Arkansas: Arkansas’ overall index for November rose to 47.7 from 41.5 in October. Components of the index from the monthly survey of supply managers were new orders at 45.9, production or sales at 47.7, delivery lead time at 55.3, inventories at 47.0, and employment at 42.8. “As in October, gains for nondurable goods manufacturers in the state were more than offset by losses for the larger durable goods sector,” said Goss. Percent change in jobs over last 12 months; Manufacturing, -1.0 percent; All nonfarm, 0.9 percent.

Iowa: The November Business Conditions Index for Iowa sank to 48.3 from October’s 48.9. Components of the overall index from the monthly survey of supply managers were new orders at 46.1, production or sales at 47.9, delivery lead time at 55.8, employment at 43.2, and inventories at 48.4. “Both durable and nondurable goods manufacturers experienced pullbacks in economic activity,” said Goss. Percent change in jobs over last 12 months; Manufacturing, -2.4 percet; All nonfarm, 1.1 percent.

Kansas: The Kansas Business Conditions Index for November increased to 44.4 from 43.7 in October. Components of the leading economic indicator from the monthly survey of supply managers were new orders at 45.1, production or sales at 46.9, delivery lead time at 49.8, employment at 40.6, and inventories at 39.4. “Gains for non-durable goods producers were more than offset by losses for durable goods producers,” said Goss. Percent change in jobs over last 12 months; Manufacturing, -0.2 percent; All nonfarm, -0.4 percent.

Minnesota: The November Business Conditions Index for Minnesota fell to 46.5 from October’s 48.7. Components of the overall November index from the monthly survey of supply managers were new orders at 45.9, production or sales at 47.7, delivery lead time at 48.9, inventories at 47.0, and employment at 42.8. “Both durable and non-durable goods producers detailed pullbacks for the month,” said Goss. Percent change in jobs over last 12 months; Manufacturing, -0.4 percent; All nonfarm, 1.1 percent.

Missouri: The November Business Conditions Index for Missouri rocketed to 55.1, a regional high, from October’s 41.6. Components of the overall November index from the survey of supply managers were new orders at 48.6, production or sales at 50.5, delivery lead time at 59.8, inventories at 59.9, and employment at 56.7. “Both durable and nondurable goods producers recorded slight losses for the month,” said Goss. Percent change in jobs over last 12 months; Manufacturing, -0.3 percent; All nonfarm, 1.8 percent.

Nebraska: The November Business Conditions Index for Nebraska expanded to 45.0 from 43.3 in October. Components of the index from the monthly survey of supply managers were new orders at 45.3, production or sales at 47.0, delivery lead time at 51.0, inventories at 40.9, and employment at 41.0. “Nondurable goods producers recorded gains while durable goods manufacturers detailed pullbacks for the month,” said Goss. Percent change in jobs over last 12 months; Manufacturing, 0.2 percent; All nonfarm, 0.4 percent.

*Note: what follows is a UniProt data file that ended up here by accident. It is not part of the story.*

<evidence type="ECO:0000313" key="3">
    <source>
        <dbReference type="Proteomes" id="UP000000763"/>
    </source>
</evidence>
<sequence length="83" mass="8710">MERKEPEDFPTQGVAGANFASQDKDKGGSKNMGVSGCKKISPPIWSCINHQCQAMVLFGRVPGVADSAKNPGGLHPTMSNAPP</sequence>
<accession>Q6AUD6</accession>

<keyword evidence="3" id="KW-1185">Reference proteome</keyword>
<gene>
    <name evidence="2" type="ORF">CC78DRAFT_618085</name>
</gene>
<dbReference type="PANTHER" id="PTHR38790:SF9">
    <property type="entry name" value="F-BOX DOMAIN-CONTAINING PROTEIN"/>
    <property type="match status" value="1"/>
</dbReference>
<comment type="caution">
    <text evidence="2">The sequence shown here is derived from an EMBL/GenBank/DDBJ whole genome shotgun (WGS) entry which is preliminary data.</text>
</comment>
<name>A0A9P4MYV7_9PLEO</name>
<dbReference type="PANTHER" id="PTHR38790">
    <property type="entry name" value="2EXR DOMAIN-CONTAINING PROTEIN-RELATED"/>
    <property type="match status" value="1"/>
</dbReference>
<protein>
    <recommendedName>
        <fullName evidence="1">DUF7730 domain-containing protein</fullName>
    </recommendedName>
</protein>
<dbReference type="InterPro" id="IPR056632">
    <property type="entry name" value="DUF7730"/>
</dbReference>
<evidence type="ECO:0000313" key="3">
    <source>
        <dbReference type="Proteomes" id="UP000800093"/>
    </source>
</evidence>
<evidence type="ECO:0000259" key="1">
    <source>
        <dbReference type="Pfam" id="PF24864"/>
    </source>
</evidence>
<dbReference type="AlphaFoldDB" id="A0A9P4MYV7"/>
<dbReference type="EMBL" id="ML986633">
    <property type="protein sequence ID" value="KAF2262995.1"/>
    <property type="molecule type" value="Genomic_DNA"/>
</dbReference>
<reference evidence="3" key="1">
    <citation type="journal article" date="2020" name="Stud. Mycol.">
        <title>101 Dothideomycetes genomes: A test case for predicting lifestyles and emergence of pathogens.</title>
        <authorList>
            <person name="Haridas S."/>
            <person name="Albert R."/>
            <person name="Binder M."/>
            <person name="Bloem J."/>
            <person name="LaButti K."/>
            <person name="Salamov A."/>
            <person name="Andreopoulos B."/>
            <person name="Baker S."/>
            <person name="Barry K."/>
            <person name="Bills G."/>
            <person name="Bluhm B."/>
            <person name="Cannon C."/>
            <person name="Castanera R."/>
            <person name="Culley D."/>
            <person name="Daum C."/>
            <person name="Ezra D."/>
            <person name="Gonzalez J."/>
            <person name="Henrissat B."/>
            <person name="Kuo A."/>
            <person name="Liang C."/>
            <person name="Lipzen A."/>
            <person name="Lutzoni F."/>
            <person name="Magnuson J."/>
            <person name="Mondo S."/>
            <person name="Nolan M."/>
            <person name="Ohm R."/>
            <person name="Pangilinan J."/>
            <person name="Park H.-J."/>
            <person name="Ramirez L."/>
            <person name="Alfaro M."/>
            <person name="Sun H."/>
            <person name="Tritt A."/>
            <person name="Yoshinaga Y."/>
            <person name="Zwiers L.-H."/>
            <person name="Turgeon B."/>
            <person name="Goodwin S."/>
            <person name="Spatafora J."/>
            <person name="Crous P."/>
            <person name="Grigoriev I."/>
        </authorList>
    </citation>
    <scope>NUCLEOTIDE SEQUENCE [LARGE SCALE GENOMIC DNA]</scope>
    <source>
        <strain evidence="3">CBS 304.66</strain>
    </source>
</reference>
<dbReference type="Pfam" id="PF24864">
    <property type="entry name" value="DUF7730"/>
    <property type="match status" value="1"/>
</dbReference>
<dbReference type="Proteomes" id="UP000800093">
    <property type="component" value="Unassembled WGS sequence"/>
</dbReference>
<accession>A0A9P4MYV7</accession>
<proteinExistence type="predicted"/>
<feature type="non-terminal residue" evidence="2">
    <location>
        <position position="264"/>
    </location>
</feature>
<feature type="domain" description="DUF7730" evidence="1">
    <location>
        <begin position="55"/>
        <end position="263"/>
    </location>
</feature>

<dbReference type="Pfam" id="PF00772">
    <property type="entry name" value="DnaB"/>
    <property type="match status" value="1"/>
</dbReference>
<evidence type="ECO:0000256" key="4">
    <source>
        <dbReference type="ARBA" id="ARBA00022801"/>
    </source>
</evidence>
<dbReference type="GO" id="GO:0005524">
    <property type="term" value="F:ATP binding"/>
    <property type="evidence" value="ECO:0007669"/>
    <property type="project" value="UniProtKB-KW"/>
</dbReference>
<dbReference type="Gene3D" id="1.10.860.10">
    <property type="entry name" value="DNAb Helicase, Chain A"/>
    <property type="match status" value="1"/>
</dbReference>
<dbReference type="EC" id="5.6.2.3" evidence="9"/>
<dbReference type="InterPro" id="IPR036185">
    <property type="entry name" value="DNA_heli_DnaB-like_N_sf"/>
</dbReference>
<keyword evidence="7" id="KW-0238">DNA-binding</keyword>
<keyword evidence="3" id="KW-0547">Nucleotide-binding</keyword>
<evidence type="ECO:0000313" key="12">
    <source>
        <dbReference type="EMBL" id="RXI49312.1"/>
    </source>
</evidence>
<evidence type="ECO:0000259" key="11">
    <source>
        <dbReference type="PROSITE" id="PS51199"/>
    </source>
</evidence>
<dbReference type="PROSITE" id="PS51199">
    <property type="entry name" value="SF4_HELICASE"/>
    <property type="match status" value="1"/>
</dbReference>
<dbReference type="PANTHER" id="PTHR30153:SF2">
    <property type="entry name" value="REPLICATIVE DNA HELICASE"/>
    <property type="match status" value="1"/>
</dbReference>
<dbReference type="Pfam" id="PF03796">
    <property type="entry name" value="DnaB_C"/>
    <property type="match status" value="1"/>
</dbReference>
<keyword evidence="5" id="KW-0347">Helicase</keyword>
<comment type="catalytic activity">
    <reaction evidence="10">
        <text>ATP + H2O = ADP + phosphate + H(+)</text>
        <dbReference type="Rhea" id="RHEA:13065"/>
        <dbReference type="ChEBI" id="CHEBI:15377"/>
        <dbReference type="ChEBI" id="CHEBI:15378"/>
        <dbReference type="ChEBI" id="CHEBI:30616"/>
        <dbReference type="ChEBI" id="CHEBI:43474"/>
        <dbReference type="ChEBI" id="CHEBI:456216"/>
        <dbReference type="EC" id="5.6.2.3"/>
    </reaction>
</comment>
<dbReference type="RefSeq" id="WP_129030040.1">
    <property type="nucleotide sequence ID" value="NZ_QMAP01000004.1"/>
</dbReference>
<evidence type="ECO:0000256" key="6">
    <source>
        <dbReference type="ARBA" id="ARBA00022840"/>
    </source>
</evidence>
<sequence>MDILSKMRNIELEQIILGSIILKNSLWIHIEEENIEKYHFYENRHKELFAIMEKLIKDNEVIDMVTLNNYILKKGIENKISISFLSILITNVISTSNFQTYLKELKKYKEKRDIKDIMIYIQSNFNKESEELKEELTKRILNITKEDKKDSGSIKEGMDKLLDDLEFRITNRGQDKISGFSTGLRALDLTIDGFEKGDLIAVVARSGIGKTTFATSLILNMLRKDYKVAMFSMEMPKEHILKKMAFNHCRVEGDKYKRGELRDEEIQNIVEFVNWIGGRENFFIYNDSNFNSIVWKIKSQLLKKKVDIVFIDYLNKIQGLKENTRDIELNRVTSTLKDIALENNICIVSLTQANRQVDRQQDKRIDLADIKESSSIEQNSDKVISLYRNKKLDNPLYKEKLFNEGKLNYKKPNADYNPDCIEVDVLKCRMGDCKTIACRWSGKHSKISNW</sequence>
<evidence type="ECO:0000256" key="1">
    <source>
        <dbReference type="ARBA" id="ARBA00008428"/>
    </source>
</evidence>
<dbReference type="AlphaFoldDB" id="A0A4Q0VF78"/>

North Dakota: North Dakota’s leading economic indicator for November once again sank below growth neutral 50.0. However, the Business Conditions Index for the month climbed to 47.6 from 40.5 in October. Components of the overall index from the monthly survey of supply managers were new orders at 45.9, production or sales at 47.7, delivery lead time at 54.7, employment at 42.8, and inventories at 40.9. “Both durable and nondurable goods firms in the state, especially those linked to farming and energy, experienced pullbacks in economic activity for the month,” said Goss. Percent change in jobs over last 12 months; Manufacturing, -3.5 percent; All nonfarm, -1.8 percent.

Oklahoma: After moving above growth neutral for May, Oklahoma’s Business Conditions Index has been below growth neutral 50.0 for six consecutive months. The November index sank to a regional low of 43.3 from 38.8 in October, also a regional low. Components of the overall November index from a survey of supply managers in the state were new orders at 44.8, production or sales at 46.6, delivery lead time at 48.9, inventories at 36.9, and employment at 36.9, “Large losses for durable producers more than offset solid gains for non-durable goods manufacturers,” said Goss. Percent change in jobs over last 12 months; Manufacturing, -4.8 percent; All nonfarm, -0.7 percent.

South Dakota: The Business Conditions Index for South Dakota improved to 50.2 from October’s 46.8. Components of the overall index for the November survey of supply managers in the state were new orders at 46.6, production or sales at 48.3, delivery lead time at 58.8, inventories at 52.7, and employment at 44.5.”Manufacturers in the state linked to agriculture, energy and international markets, detailed downturns in economic activity,” said Goss. Percent change in jobs over last 12 months; Manufacturing, -0.9 percent; All nonfarm, 2.5 percent.

Survey results for December will be released on the first business day of January.

Source: AgriMarketing